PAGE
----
# Data mining useless in finance?

Quantitative Trading, a blog owned by Ernest Chan has a pessimist post about data mining. To be brief, the author writes that data mining is often useless for financial purposes, and gives an example with stock picking. To his mind, the reasons are the lack of historical data and the noise. To the denoising methods that exist, he responds that the overfitting problem persists. He certainly is true when writing that mining small quantity of data having a lot of relationships is not easy. Although I think it is not easy, I do believe there are solutions such as cross-validation, dimensionality reduction, etc. to obtain good results. Since I have no experience in the financial field, I ask your opinion about that question. So feel free to give your mind by posting a comment.

## 3 comments found on “Data mining useless in finance?”

1. Innar says:

what did you expect from a Ph.D in physics – it’s obvious that he does not believe in some esoteric data mining crap.

you really can’t take it very serious or have a long discussion if one’s statement is that a good property for successful predicting system is that “They involve linear regression only, and not fitting to some esoteric nonlinear functions”.

2. Dean Abbott says:

What I found interesting about the post is the principles he uses. He writes that the methods that the methods that work for him are characterized by:

• They are based on a sound econometric or rational basis, and not on random discovery of patterns;
• They have few or even no parameters that need to be fitted to past data;
• They involve linear regression only, and not fitting to some esoteric nonlinear functions;
• They are conceptually simple.

I don’t have a dog in any algorithm fight, so these comments are not driven by that kind of bias. But there are several interesting observations he makes here. To say that linear regression is conceptually simple (combining bullets 3 and 4) is not necessarily so, nor is it necessarily true that a nonlinear model is complex. For example, a model (linear regression no less!) containing x and x^2 as the inputs, just 2 inputs, is much simpler than another model with 20 inputs even though the latter is linear and the former is nonlinear (in the inputs).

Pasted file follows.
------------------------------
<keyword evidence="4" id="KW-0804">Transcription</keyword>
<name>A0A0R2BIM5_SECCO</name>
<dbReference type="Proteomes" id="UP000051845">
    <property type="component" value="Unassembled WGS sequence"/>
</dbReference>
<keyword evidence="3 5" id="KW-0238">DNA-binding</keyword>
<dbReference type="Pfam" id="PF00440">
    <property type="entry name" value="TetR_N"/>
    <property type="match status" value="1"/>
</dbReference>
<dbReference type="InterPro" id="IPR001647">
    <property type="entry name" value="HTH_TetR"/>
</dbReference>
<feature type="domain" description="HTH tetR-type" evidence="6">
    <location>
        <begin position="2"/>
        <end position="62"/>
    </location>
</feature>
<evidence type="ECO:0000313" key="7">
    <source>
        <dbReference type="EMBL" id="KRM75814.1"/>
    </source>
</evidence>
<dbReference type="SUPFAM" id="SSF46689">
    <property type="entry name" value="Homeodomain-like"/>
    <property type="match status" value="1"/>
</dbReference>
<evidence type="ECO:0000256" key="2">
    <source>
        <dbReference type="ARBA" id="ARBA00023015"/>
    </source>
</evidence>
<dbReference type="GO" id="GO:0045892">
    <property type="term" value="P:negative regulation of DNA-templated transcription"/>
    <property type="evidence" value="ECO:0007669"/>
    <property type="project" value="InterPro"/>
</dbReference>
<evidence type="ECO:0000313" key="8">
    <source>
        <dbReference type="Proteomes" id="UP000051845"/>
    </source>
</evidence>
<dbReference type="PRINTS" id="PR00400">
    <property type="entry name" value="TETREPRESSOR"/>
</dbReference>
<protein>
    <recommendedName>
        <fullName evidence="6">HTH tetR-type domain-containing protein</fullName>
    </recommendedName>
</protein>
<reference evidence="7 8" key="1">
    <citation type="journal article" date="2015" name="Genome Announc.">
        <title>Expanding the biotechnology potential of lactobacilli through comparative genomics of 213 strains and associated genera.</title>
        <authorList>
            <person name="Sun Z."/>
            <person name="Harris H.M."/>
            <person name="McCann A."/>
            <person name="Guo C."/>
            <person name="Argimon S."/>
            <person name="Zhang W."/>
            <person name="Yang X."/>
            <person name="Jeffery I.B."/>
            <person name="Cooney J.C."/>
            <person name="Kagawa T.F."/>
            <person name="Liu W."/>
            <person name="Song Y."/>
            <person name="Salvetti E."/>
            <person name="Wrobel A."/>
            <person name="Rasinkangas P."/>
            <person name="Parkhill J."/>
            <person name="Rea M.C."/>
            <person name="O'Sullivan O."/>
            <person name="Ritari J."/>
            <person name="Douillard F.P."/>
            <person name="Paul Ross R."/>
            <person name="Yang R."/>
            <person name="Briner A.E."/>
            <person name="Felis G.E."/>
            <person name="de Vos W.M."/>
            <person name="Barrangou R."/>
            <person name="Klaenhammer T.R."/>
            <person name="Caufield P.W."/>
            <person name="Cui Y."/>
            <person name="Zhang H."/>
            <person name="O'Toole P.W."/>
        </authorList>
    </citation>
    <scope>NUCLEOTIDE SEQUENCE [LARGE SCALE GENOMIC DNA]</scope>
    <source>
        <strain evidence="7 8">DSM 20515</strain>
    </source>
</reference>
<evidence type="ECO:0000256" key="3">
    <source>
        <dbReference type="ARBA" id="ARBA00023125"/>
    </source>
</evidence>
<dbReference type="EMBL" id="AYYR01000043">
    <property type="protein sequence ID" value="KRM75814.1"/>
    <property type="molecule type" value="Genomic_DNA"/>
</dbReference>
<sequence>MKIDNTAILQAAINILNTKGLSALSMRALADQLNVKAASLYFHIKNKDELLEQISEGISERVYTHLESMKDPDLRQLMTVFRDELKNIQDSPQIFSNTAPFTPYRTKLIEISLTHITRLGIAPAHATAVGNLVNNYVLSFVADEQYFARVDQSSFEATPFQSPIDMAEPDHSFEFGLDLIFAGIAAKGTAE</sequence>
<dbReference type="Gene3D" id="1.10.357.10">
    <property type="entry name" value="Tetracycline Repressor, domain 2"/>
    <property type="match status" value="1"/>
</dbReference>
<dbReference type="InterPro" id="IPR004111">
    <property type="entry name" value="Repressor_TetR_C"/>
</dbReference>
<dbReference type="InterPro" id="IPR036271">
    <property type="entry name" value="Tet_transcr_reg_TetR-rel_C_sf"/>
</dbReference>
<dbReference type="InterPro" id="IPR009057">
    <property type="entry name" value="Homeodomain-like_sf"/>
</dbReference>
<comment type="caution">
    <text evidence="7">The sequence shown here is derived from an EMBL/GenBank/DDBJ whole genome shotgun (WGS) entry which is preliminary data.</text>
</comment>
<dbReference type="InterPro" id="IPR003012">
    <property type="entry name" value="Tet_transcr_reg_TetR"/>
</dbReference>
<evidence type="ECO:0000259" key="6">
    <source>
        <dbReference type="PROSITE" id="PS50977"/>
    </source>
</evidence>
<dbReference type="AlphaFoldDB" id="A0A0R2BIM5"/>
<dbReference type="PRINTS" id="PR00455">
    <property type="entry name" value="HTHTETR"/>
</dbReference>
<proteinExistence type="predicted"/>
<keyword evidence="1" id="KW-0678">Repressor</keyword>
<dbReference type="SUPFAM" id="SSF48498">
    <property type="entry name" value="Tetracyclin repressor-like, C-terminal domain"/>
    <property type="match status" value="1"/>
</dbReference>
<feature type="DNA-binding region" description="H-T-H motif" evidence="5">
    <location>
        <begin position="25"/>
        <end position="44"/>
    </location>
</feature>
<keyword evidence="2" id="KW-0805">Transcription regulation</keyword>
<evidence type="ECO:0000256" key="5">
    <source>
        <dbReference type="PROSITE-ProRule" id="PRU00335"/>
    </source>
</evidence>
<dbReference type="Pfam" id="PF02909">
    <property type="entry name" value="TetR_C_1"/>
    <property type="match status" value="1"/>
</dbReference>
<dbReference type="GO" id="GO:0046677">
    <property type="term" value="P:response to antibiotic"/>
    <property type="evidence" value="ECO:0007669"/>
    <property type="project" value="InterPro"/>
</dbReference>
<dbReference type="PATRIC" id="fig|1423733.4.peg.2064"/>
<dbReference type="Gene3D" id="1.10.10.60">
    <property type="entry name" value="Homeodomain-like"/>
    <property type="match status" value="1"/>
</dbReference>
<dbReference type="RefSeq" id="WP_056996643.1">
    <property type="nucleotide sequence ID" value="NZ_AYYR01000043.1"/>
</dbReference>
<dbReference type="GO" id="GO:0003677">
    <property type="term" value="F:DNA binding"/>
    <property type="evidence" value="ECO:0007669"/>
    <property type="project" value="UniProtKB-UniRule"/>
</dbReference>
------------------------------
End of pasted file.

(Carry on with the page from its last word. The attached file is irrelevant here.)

The question then is related to the degrees of freedom in the model, not the complexity of the patterns. Any data miner worth his pay would guard against overfitting data by having a holdout sample, or if there isn’t enough data, using cross-validation or bootstrap sampling to assess the model performance and hence prevent overfit. While it is true that small data sets and noisy data sets lend themselves to simpler, linear models, I would never make such a blanket statement as the author does about other methods.

Dean

3. Sandro Saitta says:

By the way, here is an abstract of a recent paper (2006) dealing with financial forecasting:

In this paper, I propose a genetic algorithm (GA) approach to instance selection in artificial neural networks (ANNs) for financial data mining. ANN has preeminent learning ability, but often exhibit inconsistent and unpredictable performance for noisy data. In addition, it may not be possible to train ANN or the training task cannot be effectively carried out without data reduction when the amount of data is so large. In this paper, the GA optimizes simultaneously the connection weights between layers and a selection task for relevant instances. The globally evolved
weights mitigate the well-known limitations of gradient descent algorithm. In addition, genetically selected instances shorten the learning time and enhance prediction performance. This study applies the proposed model to stock market analysis. Experimental results show that the GA approach is a promising method for instance selection in ANN.

Interested people can write to me and I will send them the pdf of the paper.